Technical Analysis of The Financial Markets PDF

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Philosophy of Technical Analysis

Before beginning a study of the actual techniques and tools used in technical analysis.

It is necessary first to define what technical analysis is, discuss the philosophical premises on which it is based, and draw some clear distinctions between technical and fundamental analysis.

And, finally to address a couple of criticisms frequently raised against the technical approach.

The author’s strong belief is that a full appreciation of the technical approach must begin with a clear understanding of what technical analysis claims to be able to do.

Maybe even more importantly, the philosophy or rationale on which it bases those claims.

First, let’s define the subject. Technical analysis is the study of market action, primarily through the use of charts, for the purpose of forecasting future price trends.

The term “market action includes the three principal sources of information available to the techni

dan-price, volume, and open Interest (Open Interest is used only in futures and options.)

The term “price action, which is often used, seems too narrow because most technicians include volume and open interest as an integral part of their market analysis.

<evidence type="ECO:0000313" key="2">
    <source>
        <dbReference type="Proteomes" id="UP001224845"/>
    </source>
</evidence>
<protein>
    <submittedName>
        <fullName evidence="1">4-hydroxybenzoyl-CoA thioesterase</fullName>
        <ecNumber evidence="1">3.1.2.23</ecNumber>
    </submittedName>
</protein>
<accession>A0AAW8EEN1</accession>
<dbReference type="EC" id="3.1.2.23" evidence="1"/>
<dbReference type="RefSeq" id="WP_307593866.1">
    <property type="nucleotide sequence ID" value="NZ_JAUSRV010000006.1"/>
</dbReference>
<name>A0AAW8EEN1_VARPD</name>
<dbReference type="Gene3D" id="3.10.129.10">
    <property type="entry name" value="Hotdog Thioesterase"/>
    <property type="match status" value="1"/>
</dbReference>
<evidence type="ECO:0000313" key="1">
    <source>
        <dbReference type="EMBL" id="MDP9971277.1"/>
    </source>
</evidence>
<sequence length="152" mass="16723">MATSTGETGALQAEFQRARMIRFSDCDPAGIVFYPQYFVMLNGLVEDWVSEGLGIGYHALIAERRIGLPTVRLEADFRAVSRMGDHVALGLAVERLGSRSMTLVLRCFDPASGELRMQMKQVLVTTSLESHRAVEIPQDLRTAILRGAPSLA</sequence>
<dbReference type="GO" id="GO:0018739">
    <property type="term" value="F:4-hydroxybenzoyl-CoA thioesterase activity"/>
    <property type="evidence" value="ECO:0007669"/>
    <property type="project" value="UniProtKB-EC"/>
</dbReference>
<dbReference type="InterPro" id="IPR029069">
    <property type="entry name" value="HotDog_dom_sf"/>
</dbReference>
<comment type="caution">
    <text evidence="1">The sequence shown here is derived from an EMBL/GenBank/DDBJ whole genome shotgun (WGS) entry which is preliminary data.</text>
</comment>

With this distinction made, the terms “price action” and “market action” are used interchangeably throughout the remainder of this discussion.

Philosophy Or Rationale

There are three premises on which the technical approach is based:

  1. Market action discounts everything.
  2. Prices move in trends.
  3. History repeats itself.

Market Action Discounts Everything

The statement “market action discounts everything” forms what is probably the cornerstone of technical analysis.

Unless the full significance of this first premise is fully understood and accepted. nothing else that follows makes much sense.

The technician believes that anything that can possibly affect the price-funda mentally, politically, psychologically, or otherwise is actually reflected in the price of that market.

It follows, therefore, that a study of price action is all that is required. While this claim may seem presumptuous, it is hard to disagree with if one takes the time to consider its true meaning

All the technician is really claiming is that price action should reflect shifts in supply and demand. II demand exceeds supply, prices should rise.

If supply exceeds demand, prices should fall. This action is the basis of all economic and fundamental forecasting.

The technician then turns this statement around to arrive at the conclusion that if prices are rising, for whatever the specific reasons, demand must exceed supply and the fundamentals must be bullish.

AuthorJohn J. Murphy
Language English
No. of Pages596
PDF Size20.3 MB
CategoryStock Market
Source/Creditsarchive.org

Technical Analysis of the Financial Markets Book PDF Free Download

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